No, I'm not out of alphabetical order, at least not entirely. This odd looking fern is Phyllitis scolopendrium, but is also sometimes called Asplenium scolopendrium, though it seems to have nothing in common, at least looking at it, with the other aspleniums which are much more fern looking. This one has broad, thick, leathery leaves. It is a rather smallish plant, not over 8 or 10 inches tall. It is listed as hardy here in zone 6, even sometimes zone 5, but I find it is short lived outside, especially if we have a bad winter. The name comes from the Greek for 'centipede' which is for the two rows of regularly arranged linear sori (spore cases) on the lower surface of the frond. I do have a crested version of this one, but no picture, that has done well next to a large rock for a number of years. Not sure if the location is better or what, but I won't complain since it is a lovely plant and quite different. I have read that it doesn't like an acid soil and it was suggested that adding some limestone (not lime because that would be overkill) that will change the pH might be beneficial. This one is a North American native, but there are also European versions of it so it should be available most everyplace if you want to try it. Good drainage also appears to be essential to this one, much more than some of the other ferns which are happy living on stream edges and in swamps. More on those later.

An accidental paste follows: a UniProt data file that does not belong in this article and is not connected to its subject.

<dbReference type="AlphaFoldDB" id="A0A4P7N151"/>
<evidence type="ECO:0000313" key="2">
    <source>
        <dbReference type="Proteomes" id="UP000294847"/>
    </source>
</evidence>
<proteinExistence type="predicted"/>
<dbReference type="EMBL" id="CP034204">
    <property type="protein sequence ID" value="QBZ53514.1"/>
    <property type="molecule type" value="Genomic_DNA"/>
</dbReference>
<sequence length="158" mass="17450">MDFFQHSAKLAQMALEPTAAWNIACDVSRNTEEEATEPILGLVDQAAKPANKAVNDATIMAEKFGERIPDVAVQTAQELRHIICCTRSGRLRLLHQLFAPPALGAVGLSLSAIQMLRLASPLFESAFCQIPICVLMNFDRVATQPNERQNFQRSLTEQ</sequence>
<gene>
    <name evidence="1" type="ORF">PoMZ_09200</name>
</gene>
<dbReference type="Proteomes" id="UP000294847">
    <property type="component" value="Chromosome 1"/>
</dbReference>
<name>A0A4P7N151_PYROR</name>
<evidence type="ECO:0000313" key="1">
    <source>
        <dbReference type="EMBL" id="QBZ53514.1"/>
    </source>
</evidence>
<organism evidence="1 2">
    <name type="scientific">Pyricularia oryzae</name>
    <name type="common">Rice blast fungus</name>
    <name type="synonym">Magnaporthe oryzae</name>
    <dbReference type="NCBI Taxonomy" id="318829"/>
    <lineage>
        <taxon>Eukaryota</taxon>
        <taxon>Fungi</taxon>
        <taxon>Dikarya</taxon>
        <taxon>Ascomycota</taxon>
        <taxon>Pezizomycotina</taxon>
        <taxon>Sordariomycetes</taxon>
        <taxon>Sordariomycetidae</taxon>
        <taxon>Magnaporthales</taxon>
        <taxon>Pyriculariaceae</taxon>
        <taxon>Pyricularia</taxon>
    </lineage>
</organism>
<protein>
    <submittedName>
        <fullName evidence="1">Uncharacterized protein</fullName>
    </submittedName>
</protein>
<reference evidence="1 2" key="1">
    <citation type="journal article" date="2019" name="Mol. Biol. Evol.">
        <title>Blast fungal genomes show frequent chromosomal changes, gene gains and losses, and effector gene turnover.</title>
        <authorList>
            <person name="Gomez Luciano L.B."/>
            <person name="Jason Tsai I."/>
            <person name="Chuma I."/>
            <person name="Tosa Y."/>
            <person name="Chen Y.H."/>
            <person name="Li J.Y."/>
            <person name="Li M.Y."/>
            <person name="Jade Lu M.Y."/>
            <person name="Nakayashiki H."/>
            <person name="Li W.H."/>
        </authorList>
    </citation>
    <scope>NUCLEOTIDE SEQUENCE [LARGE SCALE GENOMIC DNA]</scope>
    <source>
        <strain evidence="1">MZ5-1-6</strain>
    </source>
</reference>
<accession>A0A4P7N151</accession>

Jane - who is expecting temperatures well below zero farenheit for the next few nights and maybe even a few inches of snow.